YEMEN: The U.S. Embassy in Yemen says it has re-opened after Yemeni forces
successfully dealt with a security threat that prompted its closure for
The U.S. mission in Sanaa re-opened Tuesday. It says Yemen had
addressed a "specific area of concern" by conducting counter-terrorism
operations Monday north of Sanaa. Yemen says its forces killed two
suspected al-Qaida members Monday in the northern region of Arhab.
The United States and Britain closed their embassies in Sanaa Sunday
due to warnings of a possible al-Qaida attack.
US AIRLINE SECURITY: U.S. officials say President Barack Obama will announce a series of
reforms to the nation's counterterrorism policies Tuesday, following
the attempted Christmas Day (December 25) bombing of a U.S. jetliner.
Mr. Obama will outline the new measures, including changes to the
nation's terrorist watch list, after meeting with senior members of his
national security team.
Officials say the president will receive an update from FBI Director
Robert Mueller on the investigation into the attempted bomb attack and
will also discuss with Attorney General Eric Holder the prosecution of
the Nigerian man suspected in the incident.
AFGHANISTAN - CIA: U.S. media say a suicide bomber who attacked a CIA base in eastern
Afghanistan last week was a Jordanian working as an al-Qaida double
The reports say current and former Western intelligence officials
identified the suicide bomber as Humam Khalil Abu-Mulal al-Balawi, a
36-year-old al-Qaida sympathizer from Zarqa, Jordan.
U.S. network NBC says Jordanian authorities arrested al-Balawi more
than a year ago and later recruited him to infiltrate al-Qaida,
believing he had been successfully reformed. The CIA declined to
comment on the reports.
PHILIPPINES - MASSACRE: The prime suspect in the worst political massacre in the Philippines
pleaded not guilty Tuesday when he appeared under heavy security in a
special police court charged with multiple counts of murder.
Andal Ampatuan Jr. is accused of leading a brutal, deadly attack on a
political rival's family, their staff and at least 30 journalists
accompanying their convoy in Maguindanao province last November. The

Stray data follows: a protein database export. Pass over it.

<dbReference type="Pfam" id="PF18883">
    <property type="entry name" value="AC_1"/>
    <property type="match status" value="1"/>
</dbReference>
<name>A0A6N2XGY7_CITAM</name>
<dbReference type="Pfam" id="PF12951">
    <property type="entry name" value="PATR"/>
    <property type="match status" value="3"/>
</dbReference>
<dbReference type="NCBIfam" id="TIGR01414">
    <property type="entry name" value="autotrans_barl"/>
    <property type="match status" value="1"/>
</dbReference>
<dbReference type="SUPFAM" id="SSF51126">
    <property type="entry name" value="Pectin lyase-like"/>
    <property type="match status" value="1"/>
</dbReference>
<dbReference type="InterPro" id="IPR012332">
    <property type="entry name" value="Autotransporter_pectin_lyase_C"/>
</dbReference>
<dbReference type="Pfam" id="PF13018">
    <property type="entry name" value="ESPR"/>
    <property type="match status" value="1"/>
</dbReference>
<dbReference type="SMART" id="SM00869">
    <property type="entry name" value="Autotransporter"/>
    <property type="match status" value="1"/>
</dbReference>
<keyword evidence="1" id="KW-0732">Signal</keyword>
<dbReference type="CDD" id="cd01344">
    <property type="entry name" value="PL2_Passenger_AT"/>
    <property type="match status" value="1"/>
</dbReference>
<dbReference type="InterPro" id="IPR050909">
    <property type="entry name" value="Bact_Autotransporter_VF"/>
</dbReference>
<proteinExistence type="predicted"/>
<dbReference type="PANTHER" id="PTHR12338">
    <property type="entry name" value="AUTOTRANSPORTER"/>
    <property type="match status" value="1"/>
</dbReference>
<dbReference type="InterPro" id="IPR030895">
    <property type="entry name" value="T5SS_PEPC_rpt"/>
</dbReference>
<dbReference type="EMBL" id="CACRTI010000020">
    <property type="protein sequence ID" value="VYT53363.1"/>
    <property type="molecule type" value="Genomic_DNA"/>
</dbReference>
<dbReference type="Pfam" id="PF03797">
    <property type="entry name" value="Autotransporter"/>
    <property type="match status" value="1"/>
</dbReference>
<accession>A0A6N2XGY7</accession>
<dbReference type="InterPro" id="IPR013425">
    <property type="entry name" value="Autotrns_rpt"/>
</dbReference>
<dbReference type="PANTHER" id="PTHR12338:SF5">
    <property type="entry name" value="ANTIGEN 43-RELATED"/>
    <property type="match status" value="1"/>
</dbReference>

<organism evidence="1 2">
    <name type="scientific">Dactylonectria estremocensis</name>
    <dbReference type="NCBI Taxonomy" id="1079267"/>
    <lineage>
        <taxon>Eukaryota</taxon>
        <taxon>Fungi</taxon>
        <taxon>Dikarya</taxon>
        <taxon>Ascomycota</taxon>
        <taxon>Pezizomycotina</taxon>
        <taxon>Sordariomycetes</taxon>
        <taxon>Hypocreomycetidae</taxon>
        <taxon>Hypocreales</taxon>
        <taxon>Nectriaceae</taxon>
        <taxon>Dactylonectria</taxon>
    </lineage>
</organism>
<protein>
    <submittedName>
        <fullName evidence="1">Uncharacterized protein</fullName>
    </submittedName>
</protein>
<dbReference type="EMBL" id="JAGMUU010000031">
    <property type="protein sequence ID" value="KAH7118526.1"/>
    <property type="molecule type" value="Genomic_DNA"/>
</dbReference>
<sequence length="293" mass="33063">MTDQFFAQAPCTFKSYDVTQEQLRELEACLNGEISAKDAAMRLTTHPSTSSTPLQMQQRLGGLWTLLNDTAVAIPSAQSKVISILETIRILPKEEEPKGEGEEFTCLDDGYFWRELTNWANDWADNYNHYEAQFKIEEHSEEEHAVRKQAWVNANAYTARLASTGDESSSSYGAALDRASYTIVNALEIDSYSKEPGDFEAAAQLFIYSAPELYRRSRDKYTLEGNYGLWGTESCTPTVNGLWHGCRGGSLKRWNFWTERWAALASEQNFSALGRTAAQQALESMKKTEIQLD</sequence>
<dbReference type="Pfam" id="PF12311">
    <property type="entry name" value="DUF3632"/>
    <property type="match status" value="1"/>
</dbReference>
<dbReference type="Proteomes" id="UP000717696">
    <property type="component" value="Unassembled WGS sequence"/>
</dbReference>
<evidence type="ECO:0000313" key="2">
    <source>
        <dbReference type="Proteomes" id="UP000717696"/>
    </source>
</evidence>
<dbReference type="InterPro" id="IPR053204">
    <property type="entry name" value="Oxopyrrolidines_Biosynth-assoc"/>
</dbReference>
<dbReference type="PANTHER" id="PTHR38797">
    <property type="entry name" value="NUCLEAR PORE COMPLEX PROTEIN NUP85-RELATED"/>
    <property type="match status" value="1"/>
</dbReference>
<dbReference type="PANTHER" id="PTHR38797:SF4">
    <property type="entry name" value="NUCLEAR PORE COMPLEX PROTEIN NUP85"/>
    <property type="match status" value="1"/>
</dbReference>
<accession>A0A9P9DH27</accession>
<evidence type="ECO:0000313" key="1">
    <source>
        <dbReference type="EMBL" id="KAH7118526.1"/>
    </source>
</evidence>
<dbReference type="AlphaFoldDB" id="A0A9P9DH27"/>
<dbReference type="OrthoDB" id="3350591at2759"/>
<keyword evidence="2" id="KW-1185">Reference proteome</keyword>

attack left 57 people dead.
The suspect belongs to the powerful Ampatuan clan that has ruled the
province unchallenged for years, and was closely allied with President
ASIA - WEATHER: Heavy snow and bitterly cold weather have caused flight cancellations and other problems in several Asian countries.
Hundreds of flights have been canceled or delayed at Beijing's
international airport as the city digs out from under at least 20
centimeters of snow that have fallen over the past few days. Heavy snow also is causing flight delays and cancellations in the South
Korean capital, Seoul, where a cabinet meeting had to be delayed Monday
because ministers had trouble making their way through the snow.
Officials says at least 40 people have died as a result of a cold wave
moving across northern India.
TAIWAN - US BEEF: Taiwan's parliament voted Tuesday to ban imports of some kinds of U.S.
beef, reversing an earlier deal the government negotiated with
Under the bill, a ban on ground beef and cow organs (offal)
has been reinstated. Taiwan's two main political parties agreed to
resume the ban following public concerns about mad cow disease.
Officials have expressed hope that the United States will understand the decision.
President Ma Ying-jeou lifted the six-year ban on some U.S. beef products in October, sparking a wave of protests on the island.
BURMA POL: Burma's ruling general urged people Monday to make "correct choices" in national elections to be held sometime this year.
In a message to mark the country's 62nd year of independence from
Britain, Senior General Than Shwe said his seven-step "road map" to
democracy is the only process for a transition from nearly 50 years of
A statement from U.S. Senator Jim Webb Monday said he "was pleased to
learn that the Burmese government is carrying forward its intention to
hold national elections" this year.
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